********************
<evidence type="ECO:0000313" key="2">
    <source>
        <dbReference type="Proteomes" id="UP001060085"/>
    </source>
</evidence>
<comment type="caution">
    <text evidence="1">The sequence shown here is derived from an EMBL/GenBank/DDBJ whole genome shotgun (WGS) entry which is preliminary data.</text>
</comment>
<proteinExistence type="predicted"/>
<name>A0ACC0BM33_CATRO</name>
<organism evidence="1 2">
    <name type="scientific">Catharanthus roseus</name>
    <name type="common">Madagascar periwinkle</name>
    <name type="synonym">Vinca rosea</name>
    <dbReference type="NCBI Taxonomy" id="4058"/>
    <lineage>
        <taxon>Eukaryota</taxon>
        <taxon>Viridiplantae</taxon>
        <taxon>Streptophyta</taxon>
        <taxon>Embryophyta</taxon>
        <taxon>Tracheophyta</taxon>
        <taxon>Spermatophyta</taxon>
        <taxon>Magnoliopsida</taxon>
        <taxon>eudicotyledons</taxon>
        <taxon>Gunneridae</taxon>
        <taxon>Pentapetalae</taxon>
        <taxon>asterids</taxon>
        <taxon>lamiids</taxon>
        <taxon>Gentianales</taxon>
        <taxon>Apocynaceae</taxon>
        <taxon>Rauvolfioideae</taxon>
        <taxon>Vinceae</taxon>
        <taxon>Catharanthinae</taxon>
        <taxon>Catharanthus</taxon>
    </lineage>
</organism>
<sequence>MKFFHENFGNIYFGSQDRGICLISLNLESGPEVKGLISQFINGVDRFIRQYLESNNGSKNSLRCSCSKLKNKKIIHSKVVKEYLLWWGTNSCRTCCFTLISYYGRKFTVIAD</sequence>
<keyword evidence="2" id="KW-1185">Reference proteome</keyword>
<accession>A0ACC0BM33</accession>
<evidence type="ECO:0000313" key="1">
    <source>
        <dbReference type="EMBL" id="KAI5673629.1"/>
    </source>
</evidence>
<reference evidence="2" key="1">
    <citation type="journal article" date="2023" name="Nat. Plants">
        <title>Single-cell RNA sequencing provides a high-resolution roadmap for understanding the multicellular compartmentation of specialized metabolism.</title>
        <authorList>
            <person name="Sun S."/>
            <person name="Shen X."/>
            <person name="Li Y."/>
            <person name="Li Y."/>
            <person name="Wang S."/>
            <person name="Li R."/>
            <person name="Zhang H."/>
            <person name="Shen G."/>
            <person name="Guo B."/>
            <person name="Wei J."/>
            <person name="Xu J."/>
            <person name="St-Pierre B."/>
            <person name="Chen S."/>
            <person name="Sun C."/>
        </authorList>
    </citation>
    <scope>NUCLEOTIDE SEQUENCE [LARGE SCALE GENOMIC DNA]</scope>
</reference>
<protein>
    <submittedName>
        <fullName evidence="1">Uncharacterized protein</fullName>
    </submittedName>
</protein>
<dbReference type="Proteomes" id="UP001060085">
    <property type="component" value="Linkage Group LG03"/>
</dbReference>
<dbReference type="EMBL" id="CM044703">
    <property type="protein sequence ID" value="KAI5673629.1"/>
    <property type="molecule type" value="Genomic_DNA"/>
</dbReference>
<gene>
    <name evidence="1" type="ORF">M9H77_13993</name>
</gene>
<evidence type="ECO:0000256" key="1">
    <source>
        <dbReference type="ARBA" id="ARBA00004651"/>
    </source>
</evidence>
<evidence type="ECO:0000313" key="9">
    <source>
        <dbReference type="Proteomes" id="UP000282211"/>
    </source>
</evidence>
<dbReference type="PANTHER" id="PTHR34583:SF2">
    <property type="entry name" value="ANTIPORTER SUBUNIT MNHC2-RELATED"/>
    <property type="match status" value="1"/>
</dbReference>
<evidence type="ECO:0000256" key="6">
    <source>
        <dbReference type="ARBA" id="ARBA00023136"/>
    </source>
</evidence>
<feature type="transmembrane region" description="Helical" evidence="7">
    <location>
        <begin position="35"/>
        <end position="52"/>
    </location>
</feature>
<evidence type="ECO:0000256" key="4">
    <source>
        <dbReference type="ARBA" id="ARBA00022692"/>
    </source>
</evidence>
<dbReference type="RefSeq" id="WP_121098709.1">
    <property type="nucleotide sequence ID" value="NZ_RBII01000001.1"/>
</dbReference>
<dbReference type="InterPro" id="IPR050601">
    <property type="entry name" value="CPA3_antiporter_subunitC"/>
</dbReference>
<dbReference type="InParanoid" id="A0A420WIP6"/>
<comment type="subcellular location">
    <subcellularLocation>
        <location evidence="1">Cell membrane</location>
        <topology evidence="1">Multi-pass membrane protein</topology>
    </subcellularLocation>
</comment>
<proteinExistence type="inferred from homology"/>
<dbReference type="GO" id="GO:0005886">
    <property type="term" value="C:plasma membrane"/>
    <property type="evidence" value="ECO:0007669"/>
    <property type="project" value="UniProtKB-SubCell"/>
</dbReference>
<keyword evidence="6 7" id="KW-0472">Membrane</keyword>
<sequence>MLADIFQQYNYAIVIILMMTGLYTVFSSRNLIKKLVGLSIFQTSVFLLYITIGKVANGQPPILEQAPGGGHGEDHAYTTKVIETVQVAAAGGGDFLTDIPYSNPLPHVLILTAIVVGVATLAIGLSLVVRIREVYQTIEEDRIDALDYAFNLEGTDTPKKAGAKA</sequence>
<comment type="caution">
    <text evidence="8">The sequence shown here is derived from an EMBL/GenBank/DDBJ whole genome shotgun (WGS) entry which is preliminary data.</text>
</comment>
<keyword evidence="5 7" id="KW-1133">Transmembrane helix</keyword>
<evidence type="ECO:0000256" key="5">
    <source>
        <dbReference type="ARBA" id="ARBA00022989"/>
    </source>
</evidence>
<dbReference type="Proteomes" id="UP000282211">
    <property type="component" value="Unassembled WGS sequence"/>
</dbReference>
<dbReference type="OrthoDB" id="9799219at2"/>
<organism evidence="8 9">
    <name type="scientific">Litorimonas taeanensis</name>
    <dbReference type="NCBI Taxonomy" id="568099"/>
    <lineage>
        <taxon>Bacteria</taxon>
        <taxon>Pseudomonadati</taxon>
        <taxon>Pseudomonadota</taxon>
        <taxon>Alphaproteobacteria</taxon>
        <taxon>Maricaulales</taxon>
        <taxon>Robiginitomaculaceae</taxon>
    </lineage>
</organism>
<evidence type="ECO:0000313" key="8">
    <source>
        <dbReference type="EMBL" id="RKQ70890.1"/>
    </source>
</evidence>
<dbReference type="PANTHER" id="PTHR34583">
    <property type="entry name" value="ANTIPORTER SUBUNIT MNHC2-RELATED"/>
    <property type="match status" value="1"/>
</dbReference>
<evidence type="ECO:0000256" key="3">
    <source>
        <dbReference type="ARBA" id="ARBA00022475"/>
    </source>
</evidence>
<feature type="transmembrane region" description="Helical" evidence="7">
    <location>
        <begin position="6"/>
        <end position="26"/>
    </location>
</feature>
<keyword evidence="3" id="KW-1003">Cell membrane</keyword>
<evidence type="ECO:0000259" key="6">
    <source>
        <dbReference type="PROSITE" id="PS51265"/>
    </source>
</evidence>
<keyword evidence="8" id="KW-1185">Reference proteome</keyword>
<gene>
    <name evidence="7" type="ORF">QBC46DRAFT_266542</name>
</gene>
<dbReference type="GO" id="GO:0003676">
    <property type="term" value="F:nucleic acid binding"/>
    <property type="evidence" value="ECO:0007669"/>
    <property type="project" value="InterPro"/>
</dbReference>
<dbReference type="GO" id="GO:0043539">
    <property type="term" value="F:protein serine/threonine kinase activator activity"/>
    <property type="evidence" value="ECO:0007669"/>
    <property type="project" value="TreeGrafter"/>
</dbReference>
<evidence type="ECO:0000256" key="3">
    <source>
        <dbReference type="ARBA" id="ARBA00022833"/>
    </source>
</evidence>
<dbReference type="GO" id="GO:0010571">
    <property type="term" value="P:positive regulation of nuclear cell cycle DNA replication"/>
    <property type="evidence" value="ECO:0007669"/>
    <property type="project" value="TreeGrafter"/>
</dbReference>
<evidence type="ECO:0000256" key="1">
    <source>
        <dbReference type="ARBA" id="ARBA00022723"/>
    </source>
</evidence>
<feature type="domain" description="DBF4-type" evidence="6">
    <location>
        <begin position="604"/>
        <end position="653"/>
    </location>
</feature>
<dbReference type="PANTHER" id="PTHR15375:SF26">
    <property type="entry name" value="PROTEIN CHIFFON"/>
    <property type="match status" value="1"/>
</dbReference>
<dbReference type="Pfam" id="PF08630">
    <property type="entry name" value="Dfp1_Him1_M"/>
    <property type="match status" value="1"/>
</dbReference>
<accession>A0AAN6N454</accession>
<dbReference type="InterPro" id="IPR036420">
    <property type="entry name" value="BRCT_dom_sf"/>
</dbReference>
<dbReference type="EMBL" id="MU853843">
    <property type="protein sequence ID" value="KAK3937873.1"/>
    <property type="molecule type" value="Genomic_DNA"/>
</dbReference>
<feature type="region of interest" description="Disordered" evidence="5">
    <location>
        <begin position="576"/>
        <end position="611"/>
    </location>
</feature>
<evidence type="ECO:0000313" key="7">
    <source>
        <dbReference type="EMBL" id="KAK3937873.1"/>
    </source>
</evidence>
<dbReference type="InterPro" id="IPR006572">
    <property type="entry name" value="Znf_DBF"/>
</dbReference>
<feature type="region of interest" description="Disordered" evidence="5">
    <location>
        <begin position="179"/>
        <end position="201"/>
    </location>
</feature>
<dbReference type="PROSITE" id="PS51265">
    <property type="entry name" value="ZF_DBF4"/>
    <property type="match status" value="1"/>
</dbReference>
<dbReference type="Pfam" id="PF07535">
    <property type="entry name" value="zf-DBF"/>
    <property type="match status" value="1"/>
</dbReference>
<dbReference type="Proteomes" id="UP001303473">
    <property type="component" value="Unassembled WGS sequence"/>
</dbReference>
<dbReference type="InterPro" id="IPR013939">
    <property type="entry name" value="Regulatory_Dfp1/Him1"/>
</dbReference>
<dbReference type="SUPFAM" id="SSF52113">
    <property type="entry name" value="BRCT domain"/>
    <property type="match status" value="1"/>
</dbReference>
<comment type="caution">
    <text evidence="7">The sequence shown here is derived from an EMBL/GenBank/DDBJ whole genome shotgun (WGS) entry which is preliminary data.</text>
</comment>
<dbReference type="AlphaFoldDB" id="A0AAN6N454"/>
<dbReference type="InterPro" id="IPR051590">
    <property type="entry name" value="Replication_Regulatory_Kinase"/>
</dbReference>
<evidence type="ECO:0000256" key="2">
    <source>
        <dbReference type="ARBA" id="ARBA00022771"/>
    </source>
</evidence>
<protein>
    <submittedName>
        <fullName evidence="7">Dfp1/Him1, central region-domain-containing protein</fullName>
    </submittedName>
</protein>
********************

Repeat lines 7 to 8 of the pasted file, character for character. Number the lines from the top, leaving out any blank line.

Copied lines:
    <text evidence="1">The sequence shown here is derived from an EMBL/GenBank/DDBJ whole genome shotgun (WGS) entry which is preliminary data.</text>
</comment>